Most of the cooking was done by the soldier's themselves, divided into small groups called messes, who cooked over open, hot, smokey fires with heavy cast iron cookware. Dried beans such as kidney, navy, pinto or waxed beans might be eaten three times a day. Beans placed in hot coals in a hole in the ground, would cook through the night. Salt pork or other available meats added flavor and any fresh or dried vegetables or greens and potatoes also went into soups such as the Navy Bean Soup.
Like their Confederate counterparts, Union soldiers foraged the countryside for fruits and berries. Fruit cobblers or pies, prepared from berries after a successful foraging trip, would also be baked on a bed of hot coals inside cast iron dutch ovens. Apples could be enjoyed from August through October. Often the men would thinly slice apples, and dry them in the sun, so they could be safely e stored and enjoyed through the winter months. Dried apples, excellent vitamin C sources for soldiers, helped prevent scurvy, a bleeding gum disease. Reconstituted apples could be prepared into Skillet-Fried Apples or made into pies for a sweet dessert.
Despite the hardships and shortages, both Northern and Southern families at home as well as the troops in the field, found ways to incorporate Christmas celebrations with traditional foods and special meals. Southern families lacked the food to make big dinners but did their best to set aside some special food for the Christmas holiday. Slaves celebrated New Year's Day with Hoppin' John, a mixture of black-eyed peas and rice, ingredients that were uksually available even during the food shortages. Northern families saved precious sugar and butter resources during the year in order to prepare special treats for holiday celebrations such as Tea Cake Cookies and Gingerbread.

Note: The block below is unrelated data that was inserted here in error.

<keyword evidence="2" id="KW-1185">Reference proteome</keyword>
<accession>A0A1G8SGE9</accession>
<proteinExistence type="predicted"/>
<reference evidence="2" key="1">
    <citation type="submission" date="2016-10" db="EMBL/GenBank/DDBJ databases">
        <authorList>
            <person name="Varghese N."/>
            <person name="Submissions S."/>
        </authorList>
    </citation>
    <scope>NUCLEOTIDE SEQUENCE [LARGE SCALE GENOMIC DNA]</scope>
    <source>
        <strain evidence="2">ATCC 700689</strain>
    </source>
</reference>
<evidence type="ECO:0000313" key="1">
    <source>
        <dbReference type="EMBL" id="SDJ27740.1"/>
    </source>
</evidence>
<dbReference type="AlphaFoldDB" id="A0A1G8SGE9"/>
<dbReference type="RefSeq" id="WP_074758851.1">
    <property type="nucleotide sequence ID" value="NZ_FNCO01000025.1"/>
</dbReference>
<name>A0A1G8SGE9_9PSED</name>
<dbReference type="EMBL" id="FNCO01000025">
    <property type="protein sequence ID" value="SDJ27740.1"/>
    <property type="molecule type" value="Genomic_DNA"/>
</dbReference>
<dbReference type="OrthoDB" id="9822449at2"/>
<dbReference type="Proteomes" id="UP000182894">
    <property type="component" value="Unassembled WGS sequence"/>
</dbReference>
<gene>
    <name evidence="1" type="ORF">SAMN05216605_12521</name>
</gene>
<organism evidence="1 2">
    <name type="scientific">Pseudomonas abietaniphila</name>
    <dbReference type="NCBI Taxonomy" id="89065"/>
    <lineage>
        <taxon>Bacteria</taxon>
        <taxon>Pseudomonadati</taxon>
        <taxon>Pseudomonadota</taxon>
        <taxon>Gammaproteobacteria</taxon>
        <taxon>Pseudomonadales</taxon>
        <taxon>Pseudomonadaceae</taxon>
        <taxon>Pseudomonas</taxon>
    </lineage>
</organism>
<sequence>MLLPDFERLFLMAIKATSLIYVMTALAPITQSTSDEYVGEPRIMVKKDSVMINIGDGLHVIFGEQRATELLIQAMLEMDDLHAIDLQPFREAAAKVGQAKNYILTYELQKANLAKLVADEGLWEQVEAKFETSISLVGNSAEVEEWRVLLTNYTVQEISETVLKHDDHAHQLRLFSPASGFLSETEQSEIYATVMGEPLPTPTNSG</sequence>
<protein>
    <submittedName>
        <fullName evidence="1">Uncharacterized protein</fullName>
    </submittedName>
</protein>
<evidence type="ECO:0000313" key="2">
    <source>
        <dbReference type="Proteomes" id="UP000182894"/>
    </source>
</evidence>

It has been said that an army travels on it's stomach and you can see how the outcome of military conflicts could hinge on how well-supplied the soldiers are. One thing is sure, some of our traditional foods of today, such as sweet potato pie, cornbread, Hoppin' John, peanut brittle and others trace their origins back to the difficult days of the Civil War food shortages. Families who wish to maximize Civil War Era battlefield reenactments with tradtional recipes will enjoy the most authentic ambience when the foods are prepared in stoneware or wooden bowls, cooked over open fires in cast iron pans , and served on tin plates.